ACTION:Set-up the project role, goals, controls and then co-ordinated and managed project execution for the following. LEGAL & REGULATORY; All legal, contractual work relating to acquisition / transfer of people, clients, suppliers, agreements, contracts, services. This to include necessary local and foreign regulatory issues (e.g. JCRA, Regulators etc.) HR AND STAFF; All HR related work including, contracts, handbook, on-boarding staff, culture, training, skills development, skills matrix SERVICES; All service related work to align with organisation, upload of contracts, products, services, pricing, helpdesk data, billing data, necessary documentation, guidance and training of staff on processes and technology FINANCE; All finance and accounting work including nominal ledges, etc., integrationof accounts, set-up of reports (incl regulatory reporting ) COMPLIANCE; All matters relating to ISMS, QMS, SOC, ISO etc., necessary to maintain "their" and "our" standards and to plan the integration and harmonisation over agreed timetable. MARKETING; Allmarketing including necessary branding (of premises, property, kit) and communication (to customers, suppliers, markets etc.) CULTURE COMMUNICATIONS; All matters relating to culture and communication for "them" and "us" (both will have to make changes) and how the organisation integrate and work together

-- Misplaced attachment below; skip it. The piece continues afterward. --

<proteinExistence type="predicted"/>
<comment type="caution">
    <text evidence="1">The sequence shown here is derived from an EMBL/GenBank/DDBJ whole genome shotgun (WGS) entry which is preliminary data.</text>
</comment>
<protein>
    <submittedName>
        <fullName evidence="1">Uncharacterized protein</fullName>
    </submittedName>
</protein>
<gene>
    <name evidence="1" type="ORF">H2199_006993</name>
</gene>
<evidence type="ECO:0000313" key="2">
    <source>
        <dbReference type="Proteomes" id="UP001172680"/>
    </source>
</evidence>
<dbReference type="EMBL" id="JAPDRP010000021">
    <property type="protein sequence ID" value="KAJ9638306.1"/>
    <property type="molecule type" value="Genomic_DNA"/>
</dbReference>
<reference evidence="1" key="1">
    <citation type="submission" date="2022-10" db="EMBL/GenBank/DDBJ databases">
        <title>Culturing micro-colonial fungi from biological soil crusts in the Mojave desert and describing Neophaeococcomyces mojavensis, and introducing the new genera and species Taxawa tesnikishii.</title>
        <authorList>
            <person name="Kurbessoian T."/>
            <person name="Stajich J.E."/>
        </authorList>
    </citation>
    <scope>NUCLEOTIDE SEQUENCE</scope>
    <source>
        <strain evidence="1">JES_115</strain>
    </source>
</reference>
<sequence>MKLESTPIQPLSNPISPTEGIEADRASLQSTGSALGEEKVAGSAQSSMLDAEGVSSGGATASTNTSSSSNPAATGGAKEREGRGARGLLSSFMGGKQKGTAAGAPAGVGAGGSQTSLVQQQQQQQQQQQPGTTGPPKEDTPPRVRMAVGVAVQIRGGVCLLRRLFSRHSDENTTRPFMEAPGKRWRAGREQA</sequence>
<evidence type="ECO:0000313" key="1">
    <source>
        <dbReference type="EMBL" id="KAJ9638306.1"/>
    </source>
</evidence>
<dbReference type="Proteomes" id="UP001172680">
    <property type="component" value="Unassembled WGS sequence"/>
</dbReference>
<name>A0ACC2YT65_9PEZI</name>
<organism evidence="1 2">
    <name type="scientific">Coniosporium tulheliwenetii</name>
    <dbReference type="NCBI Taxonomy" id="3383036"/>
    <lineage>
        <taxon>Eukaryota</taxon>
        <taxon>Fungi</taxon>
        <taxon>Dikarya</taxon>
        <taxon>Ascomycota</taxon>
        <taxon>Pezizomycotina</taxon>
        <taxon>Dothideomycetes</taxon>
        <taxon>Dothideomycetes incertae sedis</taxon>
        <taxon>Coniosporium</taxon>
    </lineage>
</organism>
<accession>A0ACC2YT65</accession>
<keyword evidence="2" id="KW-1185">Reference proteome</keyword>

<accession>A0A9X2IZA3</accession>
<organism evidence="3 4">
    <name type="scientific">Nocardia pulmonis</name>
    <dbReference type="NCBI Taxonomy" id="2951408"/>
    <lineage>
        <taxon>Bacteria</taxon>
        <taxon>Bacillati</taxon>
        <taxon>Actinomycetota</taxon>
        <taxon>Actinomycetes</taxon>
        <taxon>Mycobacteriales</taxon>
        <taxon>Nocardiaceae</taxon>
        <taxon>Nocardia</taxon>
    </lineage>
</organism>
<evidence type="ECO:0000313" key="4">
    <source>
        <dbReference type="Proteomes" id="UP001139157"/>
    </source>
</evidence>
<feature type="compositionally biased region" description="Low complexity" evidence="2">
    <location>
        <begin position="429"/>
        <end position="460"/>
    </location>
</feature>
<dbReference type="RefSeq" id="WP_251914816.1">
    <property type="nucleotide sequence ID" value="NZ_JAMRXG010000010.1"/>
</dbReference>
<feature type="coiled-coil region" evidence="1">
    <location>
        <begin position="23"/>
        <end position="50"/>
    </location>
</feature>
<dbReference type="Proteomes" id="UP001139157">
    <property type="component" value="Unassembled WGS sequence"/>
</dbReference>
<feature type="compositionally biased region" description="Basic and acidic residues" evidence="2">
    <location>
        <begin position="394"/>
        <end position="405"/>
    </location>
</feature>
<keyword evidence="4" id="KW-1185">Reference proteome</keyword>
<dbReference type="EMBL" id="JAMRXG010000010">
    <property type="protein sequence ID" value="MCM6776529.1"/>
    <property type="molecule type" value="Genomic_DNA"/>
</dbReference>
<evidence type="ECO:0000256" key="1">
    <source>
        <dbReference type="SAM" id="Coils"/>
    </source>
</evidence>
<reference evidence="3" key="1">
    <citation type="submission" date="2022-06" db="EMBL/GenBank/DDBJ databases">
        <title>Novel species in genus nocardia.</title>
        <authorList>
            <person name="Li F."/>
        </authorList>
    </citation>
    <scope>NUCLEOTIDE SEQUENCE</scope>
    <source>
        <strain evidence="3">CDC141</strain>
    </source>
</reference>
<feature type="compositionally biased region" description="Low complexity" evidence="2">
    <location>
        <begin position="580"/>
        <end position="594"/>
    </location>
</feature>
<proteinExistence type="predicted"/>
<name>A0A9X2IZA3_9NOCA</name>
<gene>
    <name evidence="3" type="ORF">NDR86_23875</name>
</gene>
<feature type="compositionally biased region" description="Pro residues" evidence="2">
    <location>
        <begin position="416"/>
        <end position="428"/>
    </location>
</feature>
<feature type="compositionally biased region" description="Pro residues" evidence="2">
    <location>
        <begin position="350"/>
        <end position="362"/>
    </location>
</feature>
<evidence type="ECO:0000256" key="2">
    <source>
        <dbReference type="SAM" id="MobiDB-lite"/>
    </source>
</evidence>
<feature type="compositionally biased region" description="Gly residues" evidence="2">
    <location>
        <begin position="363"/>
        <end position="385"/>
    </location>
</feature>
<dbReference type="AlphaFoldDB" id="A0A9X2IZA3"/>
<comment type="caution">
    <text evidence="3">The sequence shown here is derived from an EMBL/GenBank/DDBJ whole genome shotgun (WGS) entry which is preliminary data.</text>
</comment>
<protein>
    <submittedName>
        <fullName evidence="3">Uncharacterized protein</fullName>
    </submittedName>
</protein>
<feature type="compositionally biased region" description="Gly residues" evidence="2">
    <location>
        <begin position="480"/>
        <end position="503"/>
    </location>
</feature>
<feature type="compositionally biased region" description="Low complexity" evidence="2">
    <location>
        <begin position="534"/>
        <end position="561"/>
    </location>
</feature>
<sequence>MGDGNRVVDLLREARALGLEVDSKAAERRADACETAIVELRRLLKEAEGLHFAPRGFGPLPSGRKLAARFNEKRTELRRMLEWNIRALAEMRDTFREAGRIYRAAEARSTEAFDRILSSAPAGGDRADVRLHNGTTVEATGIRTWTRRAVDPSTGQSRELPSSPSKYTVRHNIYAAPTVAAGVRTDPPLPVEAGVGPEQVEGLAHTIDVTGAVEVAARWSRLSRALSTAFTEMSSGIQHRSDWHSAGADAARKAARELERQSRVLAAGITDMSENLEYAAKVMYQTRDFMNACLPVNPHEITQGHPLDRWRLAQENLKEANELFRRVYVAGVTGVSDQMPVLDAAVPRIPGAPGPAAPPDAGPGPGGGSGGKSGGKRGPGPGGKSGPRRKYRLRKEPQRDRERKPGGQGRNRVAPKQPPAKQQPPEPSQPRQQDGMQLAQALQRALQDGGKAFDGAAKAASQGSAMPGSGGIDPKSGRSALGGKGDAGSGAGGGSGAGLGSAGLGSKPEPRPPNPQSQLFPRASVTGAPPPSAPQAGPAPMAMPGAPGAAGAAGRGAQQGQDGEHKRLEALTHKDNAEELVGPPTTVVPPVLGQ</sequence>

OUTCOME:Using a common-sense approach to project (tasks) and change (people & process) management, successfully completed acquisitions in Channel Islands, Luxembourg and North America, with a clear road-map of tasks and responsibilities and were making progress in the right direction.

REFERENCES:https://calligo.cloud/ams; https://calligo.cloud/3peaks; https://calligo.cloud/fusion

CASE STUDY: ORGANISATION CHANGE

TASK: Review of the Governance Arrangements (primary, secondary and third-sector voice) for Health and Social Care in Jersey

ROLE:Business Analysis / Consultancy

ISSUES:The Council of Ministers asked The Minister for Health and Social Services to review the governance arrangements for Health and Social Care, to ensure that Jersey has the best Health and Social Care system for the future. The review, which is part of the States of Jersey’s reform of the public sector, is looking at how different health and social care systems across the world are organised and will establish what can be learnt from other jurisdictions and enable the best solution to be found for Jersey.

ACTION:As HSSD Governance Review Project Director oversaw the initial establishment of the Project: Including set-up, initiation and management, including successful funding bid and ran the day-to-day management. The project included procurement of external advisors and management of the Project’s Steering Group meetings and papers, outputs and actions. The project also included significant consultation and engagement exercise with a number of health and social care stakeholders.